comminuted ore, in the presence of su?lcient
.
tion iced .... --
100. 0
41. 8
3?. B
100. 0
00.0
54.8 percent Fe and 12.3 percent insoluble.
’
hydrated lime to ‘yield a pulp with a pH of at Y
The results of the previously described ?ota 65 lease 11, thereafter washing the conditioned pulp
tion tests are typical of those we obtained on a
with fresh water to yield a pulp containing not
variety of ‘calcareous and siliceous iron ores us
more than .100 parts per million of hydrated lime
ing various crude and puri?ed lignin sulphonates
remaining in solution, adding thereto su?lcient I
as the iron oxide depressants while ?oating acti
caustic alkali to establish a pulp at least as alka
vated siliceous. gangue constituents from caustic 70 line
as pHlO, and a lignin sulphonate, thereafter
alkaline iron ore pulps Owith oleic acid, sodium
oleate, talloel, sulfate soap, or similar anionic col
lecting agents. While we have disclosed the pre
subjecting said pulp to agitation and aeration in
the presence of an anion active collecting agent
selected from the class consisting of higher fatty
ferred embodiments of our invention, it will be
readily apparent to those skilled in the art that 75 acids, resin acids, mixtures‘ of fatty and resin
2,403,481. v I
.
16
acids, and soaps thereof, whereb'y siliceous
7. A process for bene?ciating iron ores con
gangue is ?oated and bene?ciated iron ore is
depressed and recovered.
,
taining siliceous gangue materials which com
prises addition to an aqueous pulp of the com
minuted ore a quantity of caustic alkali to es
tablish a pulp at least as alkaline as pH 10, and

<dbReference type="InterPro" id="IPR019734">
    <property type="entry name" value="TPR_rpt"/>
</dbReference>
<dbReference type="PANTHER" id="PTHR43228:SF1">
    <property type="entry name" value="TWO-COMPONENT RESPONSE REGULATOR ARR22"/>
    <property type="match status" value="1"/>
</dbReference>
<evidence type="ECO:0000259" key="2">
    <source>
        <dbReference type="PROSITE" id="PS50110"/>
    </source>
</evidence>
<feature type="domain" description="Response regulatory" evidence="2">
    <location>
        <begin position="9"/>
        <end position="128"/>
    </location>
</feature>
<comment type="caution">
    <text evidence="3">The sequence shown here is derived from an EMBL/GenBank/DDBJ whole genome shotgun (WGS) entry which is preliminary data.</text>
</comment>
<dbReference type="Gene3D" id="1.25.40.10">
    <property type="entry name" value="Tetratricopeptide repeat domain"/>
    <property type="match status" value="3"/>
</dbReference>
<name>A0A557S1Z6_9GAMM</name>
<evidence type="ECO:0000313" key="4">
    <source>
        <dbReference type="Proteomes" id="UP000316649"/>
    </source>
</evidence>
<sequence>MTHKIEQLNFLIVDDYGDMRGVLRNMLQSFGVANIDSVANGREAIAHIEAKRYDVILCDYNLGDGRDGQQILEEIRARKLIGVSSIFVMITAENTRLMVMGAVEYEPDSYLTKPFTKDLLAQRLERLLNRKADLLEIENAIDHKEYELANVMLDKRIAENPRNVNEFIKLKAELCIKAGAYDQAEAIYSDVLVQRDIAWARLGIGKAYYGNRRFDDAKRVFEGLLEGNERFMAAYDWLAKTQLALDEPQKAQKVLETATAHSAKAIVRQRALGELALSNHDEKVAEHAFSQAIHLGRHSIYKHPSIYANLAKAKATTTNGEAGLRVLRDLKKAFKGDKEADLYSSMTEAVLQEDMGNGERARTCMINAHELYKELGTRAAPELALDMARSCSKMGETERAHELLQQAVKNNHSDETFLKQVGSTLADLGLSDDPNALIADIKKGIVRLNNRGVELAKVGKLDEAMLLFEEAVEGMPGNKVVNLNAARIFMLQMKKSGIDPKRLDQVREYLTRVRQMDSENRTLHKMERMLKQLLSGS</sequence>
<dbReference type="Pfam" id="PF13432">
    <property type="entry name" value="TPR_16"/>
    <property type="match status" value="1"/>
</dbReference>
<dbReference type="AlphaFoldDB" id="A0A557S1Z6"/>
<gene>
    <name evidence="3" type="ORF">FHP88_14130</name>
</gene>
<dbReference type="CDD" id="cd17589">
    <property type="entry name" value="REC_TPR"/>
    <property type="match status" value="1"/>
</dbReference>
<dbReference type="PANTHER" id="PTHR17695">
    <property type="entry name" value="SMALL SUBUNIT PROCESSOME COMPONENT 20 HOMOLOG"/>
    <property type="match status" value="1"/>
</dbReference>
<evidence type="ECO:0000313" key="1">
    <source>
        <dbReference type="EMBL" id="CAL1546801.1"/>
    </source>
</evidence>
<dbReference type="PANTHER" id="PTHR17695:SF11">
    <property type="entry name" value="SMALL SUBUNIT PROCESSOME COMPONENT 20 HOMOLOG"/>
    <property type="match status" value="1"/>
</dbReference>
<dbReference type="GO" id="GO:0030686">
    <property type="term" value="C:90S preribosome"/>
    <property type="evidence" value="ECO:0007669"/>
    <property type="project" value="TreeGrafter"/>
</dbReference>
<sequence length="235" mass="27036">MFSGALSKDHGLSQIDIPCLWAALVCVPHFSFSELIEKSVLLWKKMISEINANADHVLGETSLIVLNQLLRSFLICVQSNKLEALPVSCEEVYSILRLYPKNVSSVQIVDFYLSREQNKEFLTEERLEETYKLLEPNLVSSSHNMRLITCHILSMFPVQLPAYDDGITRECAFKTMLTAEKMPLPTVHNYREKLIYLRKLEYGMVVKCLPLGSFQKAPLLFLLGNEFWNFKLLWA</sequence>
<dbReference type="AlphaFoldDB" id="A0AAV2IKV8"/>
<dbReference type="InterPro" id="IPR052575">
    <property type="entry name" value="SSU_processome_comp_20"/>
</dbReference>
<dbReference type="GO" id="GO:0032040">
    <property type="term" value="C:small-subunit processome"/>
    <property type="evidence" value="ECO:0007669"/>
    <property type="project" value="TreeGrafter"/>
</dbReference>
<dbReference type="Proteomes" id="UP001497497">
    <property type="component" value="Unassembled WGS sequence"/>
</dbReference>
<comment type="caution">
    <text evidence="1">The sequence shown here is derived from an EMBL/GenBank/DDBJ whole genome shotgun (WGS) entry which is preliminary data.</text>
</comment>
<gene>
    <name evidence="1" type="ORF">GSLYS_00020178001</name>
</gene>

a soluble compound of an inorganic anion com
.
6. A process of bene?ciating iron ores con
taining siliceous gangue materials which com?’
prises conditioning an aqueous pulp of the com
minuted ore in the presence of su?icient hy
bined with a. polyvalent metal selected from the
drated lime to yield a pulp with a pH of at least
class consisting of calcium, magnesium, stron
11, adding thereto soda ash to precipitate the
dissolved hydrated'lime and yield a pulp con 10 tium, barium, and lead, together with a lignin
sulphonate and thereafter subject said pulp to
taining not more than 100 parts per million of
agitation and aeration in the presence of an
hydrated lime remaining in solution, and adding
‘thereto a lignin sulphonate and thereafter sub
jecting said pulp toiagitation and aeration in the
' anion active collecting agent selected from the
class consisting of higher fatty acids, resin acids,
_ presence of‘ an anion active collecting agent 15 mixtures of fatty and resin acids, and soaps
thereof, whereby siliceous gangue is ?oated and
selected‘ from the class consisting of higher fatty
acids, resin acids, mixtures of fatty and resin
acids, resin acids, mixtures of fatty and resin ac
ids. and soaps thereof, whereby siliceous gamma
is ?oated and bene?ciated iron ore is depressed 2o
and recovered.
1
bene?clated iron ore is depressed and recovered.
JULIUS BRUCE CLEMMER.
CARL RAMIPACEK.